back inversion table

How to Decompress Your Spine without an Inversion Table

Throughout our lives gravity takes a toll on our spines and causes compression, this can cause you to experience things like back pain, neck pain and poor posture.  Chiropractors use a technique call spinal decompression to reverse the effects caused by gravity and help create space between the bones along your spine.

A chiropractor will use an inversion table to do that but most people don’t have the room nor can they afford to have an inversion table at home.  Let’s look at how to decompress your spine without an inversion table and still feel great.

A Word of Caution

According to Dr Erik Nabeta, a chiropractor in Oakville, “While many people can benefit from spinal decompression and it helps them to relieve back pain it is not for everyone.  Decompression can relieve some of the pressure on your discs and improve pain but if you have had spinal surgery, disc replacements or you suffer from osteoporosis then you should not try decompression.”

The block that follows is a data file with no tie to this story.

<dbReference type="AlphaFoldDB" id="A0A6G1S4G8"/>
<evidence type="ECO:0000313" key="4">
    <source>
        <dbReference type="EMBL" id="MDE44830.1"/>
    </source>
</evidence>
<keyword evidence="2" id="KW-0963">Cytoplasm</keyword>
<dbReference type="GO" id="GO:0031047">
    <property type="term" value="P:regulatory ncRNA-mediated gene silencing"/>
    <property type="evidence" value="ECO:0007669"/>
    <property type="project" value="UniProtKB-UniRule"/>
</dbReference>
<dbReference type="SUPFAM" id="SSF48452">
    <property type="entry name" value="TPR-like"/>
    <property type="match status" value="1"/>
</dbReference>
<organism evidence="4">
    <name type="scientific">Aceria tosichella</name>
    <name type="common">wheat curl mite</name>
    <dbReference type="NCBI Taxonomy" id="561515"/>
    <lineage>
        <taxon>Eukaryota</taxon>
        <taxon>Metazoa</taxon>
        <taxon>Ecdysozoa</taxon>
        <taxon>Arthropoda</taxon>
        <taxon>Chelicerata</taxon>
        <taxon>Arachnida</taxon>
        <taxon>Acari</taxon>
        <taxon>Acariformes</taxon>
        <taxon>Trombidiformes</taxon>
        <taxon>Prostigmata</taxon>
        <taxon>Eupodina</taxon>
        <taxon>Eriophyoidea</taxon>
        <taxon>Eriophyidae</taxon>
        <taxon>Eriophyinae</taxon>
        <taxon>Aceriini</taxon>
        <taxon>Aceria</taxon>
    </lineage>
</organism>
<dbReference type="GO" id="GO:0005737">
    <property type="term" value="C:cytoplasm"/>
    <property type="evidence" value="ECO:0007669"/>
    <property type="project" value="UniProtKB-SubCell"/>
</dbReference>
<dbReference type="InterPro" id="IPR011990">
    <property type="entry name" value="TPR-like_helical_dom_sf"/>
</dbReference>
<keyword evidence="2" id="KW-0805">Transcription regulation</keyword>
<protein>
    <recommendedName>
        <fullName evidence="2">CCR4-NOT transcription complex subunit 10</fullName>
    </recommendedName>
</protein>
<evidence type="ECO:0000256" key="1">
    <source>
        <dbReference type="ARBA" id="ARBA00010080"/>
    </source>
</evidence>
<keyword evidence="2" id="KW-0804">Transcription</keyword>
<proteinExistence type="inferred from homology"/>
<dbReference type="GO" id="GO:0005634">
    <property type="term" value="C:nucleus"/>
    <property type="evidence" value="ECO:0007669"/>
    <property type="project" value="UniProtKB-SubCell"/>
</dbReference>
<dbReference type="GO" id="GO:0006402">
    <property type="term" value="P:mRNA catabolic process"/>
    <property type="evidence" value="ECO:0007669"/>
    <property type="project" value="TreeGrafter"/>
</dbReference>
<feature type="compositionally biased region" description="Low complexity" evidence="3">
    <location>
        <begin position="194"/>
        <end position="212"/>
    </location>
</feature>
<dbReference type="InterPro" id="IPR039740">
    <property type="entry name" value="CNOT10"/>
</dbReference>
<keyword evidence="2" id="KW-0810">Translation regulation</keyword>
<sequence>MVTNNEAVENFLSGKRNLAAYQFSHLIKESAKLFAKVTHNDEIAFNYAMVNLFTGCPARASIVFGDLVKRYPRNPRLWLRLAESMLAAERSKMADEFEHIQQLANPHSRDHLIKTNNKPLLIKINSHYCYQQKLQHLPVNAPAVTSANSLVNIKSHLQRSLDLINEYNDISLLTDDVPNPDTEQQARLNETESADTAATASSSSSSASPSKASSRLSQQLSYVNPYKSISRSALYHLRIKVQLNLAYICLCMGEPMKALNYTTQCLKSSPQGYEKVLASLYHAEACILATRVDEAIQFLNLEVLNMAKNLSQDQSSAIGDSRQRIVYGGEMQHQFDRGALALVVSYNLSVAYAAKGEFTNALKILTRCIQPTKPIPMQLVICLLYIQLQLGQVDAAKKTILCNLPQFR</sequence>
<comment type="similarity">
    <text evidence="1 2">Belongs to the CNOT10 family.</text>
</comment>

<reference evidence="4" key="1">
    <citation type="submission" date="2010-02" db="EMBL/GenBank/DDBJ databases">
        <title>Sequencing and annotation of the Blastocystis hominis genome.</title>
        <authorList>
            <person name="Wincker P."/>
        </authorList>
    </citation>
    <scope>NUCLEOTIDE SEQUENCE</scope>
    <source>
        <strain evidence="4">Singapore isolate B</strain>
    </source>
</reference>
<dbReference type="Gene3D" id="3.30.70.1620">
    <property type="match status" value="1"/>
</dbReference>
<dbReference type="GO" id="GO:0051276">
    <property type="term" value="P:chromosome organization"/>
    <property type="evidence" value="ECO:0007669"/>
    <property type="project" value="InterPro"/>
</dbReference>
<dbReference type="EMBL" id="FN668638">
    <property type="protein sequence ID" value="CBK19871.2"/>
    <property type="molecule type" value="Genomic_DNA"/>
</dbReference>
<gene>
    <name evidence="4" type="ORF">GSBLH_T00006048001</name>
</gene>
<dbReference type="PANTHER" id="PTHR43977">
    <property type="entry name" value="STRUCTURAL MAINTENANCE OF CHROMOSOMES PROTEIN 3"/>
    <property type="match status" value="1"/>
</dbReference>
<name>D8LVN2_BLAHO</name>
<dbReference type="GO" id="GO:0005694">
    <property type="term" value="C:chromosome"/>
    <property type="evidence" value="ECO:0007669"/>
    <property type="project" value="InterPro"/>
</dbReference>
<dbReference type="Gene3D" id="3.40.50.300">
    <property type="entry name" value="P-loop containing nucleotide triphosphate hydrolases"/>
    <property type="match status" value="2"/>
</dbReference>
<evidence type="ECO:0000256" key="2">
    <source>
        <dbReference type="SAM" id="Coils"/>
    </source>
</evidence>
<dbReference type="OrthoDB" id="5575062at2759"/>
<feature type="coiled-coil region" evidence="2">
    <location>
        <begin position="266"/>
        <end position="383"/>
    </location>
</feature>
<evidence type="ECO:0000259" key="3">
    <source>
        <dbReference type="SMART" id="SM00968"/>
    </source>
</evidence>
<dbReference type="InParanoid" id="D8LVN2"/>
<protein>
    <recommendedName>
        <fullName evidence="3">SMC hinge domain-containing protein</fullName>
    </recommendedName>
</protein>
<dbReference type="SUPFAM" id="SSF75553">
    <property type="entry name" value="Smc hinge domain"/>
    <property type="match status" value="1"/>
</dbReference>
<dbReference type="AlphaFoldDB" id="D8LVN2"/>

Always consult your doctor or chiropractor before trying this at home.

How to do Spinal Decompression at Home

Overhead Stretches:  This is a simple stretch where you start with your feet shoulder-width apart, lace your fingers together and stretches them overhead with your arms completely straight.  Hold this position for roughly 30 seconds and repeat it several times throughout your day.

Child’s Pose:  This is a very easy yoga position that almost anyone can get into.  Start on your hands and knees on the floor or a yoga mat, move your bottom back so that it is on your heels, stretch your arms out in front of you towards the opposite wall and relax into the position.  You can rest here for 10-20 seconds.  This is a great stretching exercise for after a workout.

Cat Cow Stretch:  This is another easy yoga pose to do along with child’s pose.  Again you start out on your hands and knees, knees directly under your hips and your hands under your shoulders.  You simply arch your back up like a cat putting your head towards the floor.  Next lift your head up and arch your back in the opposite direction towards the floor.  You can repeat this exercise a number of times throughout the day.

Bar Hang:  For this exercise you will need a pull up bar, you can grab one at a fitness store that will work with a door frame.  You simply reach up and grab hold of the bar and slowly hang from the bar.  Gradually using more of your body weight to hang, take a few deep breaths and try and hold it for 30 seconds or as long as you feel comfortable.  This is probably one of the more difficult spinal decompression exercises and if you feel uncomfortable in the slightest then it is time to stop.

These are some easy exercises that you can do at home to help stretch out and decompress your spine.